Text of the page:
With crime at an all time high and war wreaking havoc in vulnerable regions, it is hard to say that the world is developing. However, statistically, it is. Through using out-dated and superfluous equations and methods of measuring development, the state of affairs in some countries is being misread and subsequently painted in the wrong light. If we view the future of the planet as a desolate and desponded one, there is no chance for sustainable growth backed by a positive outlook of the ‘end point’.
Although the recent oil price slumps are not an immediate concern for Kuwait’s economic future, they are certainly going to have an effect on the largely stable forecasts. Nevertheless, by focusing solely on the monetary facet of Kuwaiti-living, the cultural, educational and health quality aspects of an existence in this country are entirely excluded. Perhaps if a more inclusive index was used, Kuwait could be seen from a fresh perspective and important societal issues identified and dealt with.
Gross Domestic Product (GDP) – or Gross National Product (GNP) – was dubbed the most used measure of development in the 1990s. With its equity-oriented method of measurement, GDP utilizes government spending, import and export earnings, citizen spending and investments to determine a monetary figure on an annual basis.
However, one of the most significant problems with this system is the ‘iceberg effect’ that it creates. Through simply measuring the wealth of a country and omitting the ‘illth’, it not only produces an inaccurate statistic but also ignores any cost falling outside of the four – very limited – factors or anything that happens to be free. For example, spending towards exercise facilities such as a gym membership is accounted for, whilst free leisure activities such as a walk to the shops or a bicycle ride through a park essentially sink under the radar. Living in Kuwait cannot only be monetarily measured by how much one could potentially spend at a mall on a typical day out, but should take into account the wealth of activities one can take advantage of outside the parameters of expenditure. Furthermore, medical ‘costs’ – such as palliative home-care and addiction – are not included in the equation. In this way, GDP only looks at the ‘tip of the iceberg’ from a generalized and unequal viewpoint.
Perhaps one of the most collaborative ways of measuring development in its many forms is through the use of the Happy Planet Index (HPI). As stated by Nic Marks, well-being expert and creator of the HPI, the world needs to find “happiness that does not cost the earth”. The index utilizes three key components to produce a comprehensive and multi-faceted result:
By taking into account the experienced well-being of a nation or group of people, a subjective light is thrown on the process, allowing the citizens to explain their own situation, rather than use income and expenditure as a representation of their quality of life. In addition, the incorporation of a nation’s ecological footprint creates a focal point on the state of the environment. This not only helps to identify environmentally detrimental trends but also provides an incentive for governments to encourage ‘greener’ living, in order to raise their HPI rating. In any case, an index that motivates an ‘all rounder’ approach to improving the standard of living is an excellent step forward.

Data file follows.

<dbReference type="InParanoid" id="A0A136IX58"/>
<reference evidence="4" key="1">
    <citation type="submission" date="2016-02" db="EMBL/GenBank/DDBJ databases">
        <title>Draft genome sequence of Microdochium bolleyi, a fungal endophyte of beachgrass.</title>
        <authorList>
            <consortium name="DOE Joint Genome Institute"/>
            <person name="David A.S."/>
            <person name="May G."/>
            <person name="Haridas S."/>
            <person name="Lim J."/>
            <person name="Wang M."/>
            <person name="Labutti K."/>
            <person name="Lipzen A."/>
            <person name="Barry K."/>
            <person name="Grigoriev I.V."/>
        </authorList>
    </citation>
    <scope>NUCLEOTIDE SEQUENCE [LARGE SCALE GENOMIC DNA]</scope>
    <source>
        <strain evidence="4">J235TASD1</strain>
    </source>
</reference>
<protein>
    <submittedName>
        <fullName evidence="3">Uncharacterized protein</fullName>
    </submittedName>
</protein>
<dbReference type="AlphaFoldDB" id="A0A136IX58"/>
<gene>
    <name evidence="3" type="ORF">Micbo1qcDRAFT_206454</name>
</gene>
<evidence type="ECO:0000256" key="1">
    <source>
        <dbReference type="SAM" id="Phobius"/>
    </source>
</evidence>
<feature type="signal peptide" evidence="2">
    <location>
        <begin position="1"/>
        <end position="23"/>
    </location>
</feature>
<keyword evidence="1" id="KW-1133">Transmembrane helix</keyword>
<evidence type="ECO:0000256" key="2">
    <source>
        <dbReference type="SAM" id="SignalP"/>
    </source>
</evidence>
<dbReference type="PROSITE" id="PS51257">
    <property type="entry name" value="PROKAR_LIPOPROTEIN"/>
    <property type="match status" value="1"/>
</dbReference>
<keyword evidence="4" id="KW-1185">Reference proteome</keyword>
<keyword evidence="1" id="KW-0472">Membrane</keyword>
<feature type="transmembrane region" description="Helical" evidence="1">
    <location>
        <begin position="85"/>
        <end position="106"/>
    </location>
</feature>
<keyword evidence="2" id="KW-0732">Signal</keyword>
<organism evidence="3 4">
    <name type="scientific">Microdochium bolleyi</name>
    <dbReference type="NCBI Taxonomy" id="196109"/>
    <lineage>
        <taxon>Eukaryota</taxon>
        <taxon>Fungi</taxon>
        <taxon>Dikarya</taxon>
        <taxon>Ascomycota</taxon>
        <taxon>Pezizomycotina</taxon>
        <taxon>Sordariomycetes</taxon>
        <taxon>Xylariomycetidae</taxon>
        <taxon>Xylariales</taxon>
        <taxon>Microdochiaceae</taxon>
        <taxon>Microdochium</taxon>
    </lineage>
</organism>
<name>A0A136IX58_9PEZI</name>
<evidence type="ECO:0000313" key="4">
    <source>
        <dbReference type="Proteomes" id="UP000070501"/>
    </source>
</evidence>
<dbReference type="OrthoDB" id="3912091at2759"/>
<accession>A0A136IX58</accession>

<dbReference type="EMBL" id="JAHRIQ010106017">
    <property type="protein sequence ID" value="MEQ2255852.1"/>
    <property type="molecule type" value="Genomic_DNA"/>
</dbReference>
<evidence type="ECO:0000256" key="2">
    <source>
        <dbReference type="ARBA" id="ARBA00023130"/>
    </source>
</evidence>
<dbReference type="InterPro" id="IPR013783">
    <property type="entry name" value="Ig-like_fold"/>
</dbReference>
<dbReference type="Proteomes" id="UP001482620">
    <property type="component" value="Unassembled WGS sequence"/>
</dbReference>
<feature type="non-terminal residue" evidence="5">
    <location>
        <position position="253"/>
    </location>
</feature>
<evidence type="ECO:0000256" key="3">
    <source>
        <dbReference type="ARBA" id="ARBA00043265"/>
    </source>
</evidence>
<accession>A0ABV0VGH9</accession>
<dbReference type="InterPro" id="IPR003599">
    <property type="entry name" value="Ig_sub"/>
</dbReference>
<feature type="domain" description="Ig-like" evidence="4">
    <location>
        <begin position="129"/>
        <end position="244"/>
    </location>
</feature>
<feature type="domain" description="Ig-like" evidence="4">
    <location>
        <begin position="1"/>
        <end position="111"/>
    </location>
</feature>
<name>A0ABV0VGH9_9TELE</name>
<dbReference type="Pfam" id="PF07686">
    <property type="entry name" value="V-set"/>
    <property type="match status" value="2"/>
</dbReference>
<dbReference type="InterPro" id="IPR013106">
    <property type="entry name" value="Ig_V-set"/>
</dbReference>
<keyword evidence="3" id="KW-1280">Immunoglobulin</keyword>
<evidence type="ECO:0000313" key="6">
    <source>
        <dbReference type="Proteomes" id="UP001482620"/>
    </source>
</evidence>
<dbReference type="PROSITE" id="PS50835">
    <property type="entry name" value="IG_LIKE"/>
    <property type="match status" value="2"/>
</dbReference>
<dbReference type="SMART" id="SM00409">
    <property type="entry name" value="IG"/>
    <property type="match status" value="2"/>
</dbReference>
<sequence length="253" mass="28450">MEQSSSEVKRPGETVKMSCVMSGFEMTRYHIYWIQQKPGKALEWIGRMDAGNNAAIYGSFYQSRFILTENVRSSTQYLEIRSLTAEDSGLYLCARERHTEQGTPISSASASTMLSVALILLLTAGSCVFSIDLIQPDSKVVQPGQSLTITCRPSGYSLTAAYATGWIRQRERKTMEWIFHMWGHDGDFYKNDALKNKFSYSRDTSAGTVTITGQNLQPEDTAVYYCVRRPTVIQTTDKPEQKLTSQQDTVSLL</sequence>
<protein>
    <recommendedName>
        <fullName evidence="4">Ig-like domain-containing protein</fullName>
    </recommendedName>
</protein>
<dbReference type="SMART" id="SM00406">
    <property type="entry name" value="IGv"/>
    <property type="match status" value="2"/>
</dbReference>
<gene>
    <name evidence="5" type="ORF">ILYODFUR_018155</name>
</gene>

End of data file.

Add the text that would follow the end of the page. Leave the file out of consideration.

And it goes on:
Marks believes in five ‘positive actions’ that we can perform in order to improve both individual and widespread well-being. Firstly, we can connect with our loved ones and put more energy into maintaining our relationships with them. Secondly, we need to be more active in order to cultivate a healthy body and sound mind. Thirdly, we must take notice of the things that are changing around us. Being more aware of the changes surrounding us will make us care more about them, whether they may be regarding close friends or the state of our immediate environment. The fourth ‘secret to happiness’ is to keep learning. Continued learning – throughout the whole lifespan and not simply in our younger years – is proven to result in a healthier older age demographic, as they avoid the slippery slope of shutting down in their later years. Finally, Marks believe that we need to give in order to be content as individuals. Compassion and generosity are the cornerstones of a happy life; when you feel happy, you want to give not only to yourself but also to other people, as a reward mechanism. This is possibly one of the most important ‘actions’, as it produces a cycle of repeated generosity, essentially passing the happiness along.
Perhaps if we follow Marks’ five steps to well-being, there is a chance for Kuwait to grow culturally and socially, and more importantly create a palpable illustration of what life is like in the GCC without such a focus on the minute changes depicted on many economics charts.